The NBA introduced a G League professional pathway in the fall of 2018, and that pathway will now include Jalen Green, ESPN’s top-ranked high school prospect from the class of 2020. ESPN’s Jonathan Givony wrote Thursday that Green, a Fresno, California native who won gold medals with USA Basketball at the FIBA U17 and U19 World Championship in 2018 and 2019, has chosen the G League over the NCAA (where he received interest from all sorts of top programs):
Jalen Green, the No. 1 prospect in the 2020 high school class, has started to inform college suitors that he plans to enter the NBA/G League’s professional pathway program, sources told ESPN on Thursday.
He has planned a formal announcement on social media at 1 p.m. ET.
The G League professional pathway was launched in October 2018 as a program that paid $125,000 to prospects as an alternative to college basketball. Green will be joining an enhanced version of that program, sources said.
Here’s a look at some of Green’s highlights from Nike’s EYBL last May:
The G League professional pathway idea has long made some sense, as heading to college isn’t the perfect solution for all players (especially if they’re intending to only play one year there before declaring for the NBA draft), but not all of those players want to go overseas (the previous other option, and one that’s definitely harder given the COVID-19 pandemic). And it’s starting to receive a lot of attention, and some notable names. Five-star recruit Isaiah Todd decommitted from Michigan earlier this week with the intent of turning pro, and 247’s Evan Daniels wrote Wednesday that while Todd’s destination isn’t confirmed yet, “the G League is expected to be a serious option.” (Update: Shams Charania of Stadium and The Athletic added that Todd is “expected to sign a G League deal” Thursday.) And Daniels added that the G League is looking like a more prominent option for many top players, especially now that they’re reportedly paying well beyond that $125,000 for top prospects:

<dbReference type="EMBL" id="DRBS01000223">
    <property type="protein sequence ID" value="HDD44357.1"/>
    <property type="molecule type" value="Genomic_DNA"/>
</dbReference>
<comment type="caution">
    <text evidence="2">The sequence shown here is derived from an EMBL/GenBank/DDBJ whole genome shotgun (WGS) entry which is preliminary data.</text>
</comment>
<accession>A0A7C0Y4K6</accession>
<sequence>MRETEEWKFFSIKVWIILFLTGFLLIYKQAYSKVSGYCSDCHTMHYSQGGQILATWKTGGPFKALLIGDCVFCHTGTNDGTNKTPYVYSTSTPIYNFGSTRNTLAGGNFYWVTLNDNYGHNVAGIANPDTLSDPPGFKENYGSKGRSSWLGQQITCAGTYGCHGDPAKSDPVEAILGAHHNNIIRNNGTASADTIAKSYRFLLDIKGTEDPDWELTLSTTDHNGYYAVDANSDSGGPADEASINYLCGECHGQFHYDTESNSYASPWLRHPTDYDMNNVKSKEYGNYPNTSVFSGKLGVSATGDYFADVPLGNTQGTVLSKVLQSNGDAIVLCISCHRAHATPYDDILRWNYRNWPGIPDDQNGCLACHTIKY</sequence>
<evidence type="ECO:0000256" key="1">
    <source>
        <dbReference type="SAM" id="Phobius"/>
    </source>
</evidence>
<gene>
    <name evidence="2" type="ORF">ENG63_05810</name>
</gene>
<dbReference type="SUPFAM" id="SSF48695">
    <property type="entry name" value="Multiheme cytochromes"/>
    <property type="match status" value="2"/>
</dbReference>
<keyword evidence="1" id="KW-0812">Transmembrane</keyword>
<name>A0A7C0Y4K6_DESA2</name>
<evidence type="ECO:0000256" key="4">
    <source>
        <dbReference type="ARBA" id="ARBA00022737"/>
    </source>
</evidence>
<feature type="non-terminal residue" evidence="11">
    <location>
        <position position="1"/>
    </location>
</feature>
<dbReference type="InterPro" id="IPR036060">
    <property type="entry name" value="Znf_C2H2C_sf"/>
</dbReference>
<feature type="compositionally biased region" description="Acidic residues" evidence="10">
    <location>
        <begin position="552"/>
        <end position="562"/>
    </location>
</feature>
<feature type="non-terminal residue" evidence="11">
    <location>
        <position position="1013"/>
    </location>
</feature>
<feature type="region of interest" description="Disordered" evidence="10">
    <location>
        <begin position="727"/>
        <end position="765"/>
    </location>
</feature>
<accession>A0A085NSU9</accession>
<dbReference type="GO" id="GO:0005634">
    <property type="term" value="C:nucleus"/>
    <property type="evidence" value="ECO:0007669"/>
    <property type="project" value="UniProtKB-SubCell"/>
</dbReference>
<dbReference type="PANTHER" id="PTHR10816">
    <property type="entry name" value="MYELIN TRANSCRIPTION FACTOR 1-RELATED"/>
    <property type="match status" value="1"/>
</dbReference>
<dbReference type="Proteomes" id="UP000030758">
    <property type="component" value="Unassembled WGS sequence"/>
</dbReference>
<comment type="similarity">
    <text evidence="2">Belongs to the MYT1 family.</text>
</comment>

While the NBA G League has yet to officially sign a high school prospect, the option is becoming more intriguing and potentially more lucrative to high school prospects, multiple industry sources have told 247Sports. When the G League announced their intentions of creating a program that would harbor prospects that opted out of college, the salary released to try and entice potential players was $125,000. Sources have indicated to 247Sports that the G League is now willing to pay more for the right prospects.
…When [RJ] Hampton opted for the NBL last year, some scoffed at the idea that the Next Stars program or the G League would routinely become legitimate options for high school prospects. The truth is going to college is valued less by high school athletes now more than ever. These are not only real, appealing alternatives they fit what the elite players want to do – get to the money and the pros as quickly as possible.
Update: Givony and Adrian Wojnarowski add that the G League pathway “will pay elite prospects $500,000-plus and provide a one-year development program outside of the minor-league’s traditional team structure.” So while Green is the most notable figure to choose this path so far, there may be many more to follow.
[ESPN; photo via Courtside Films on YouTube]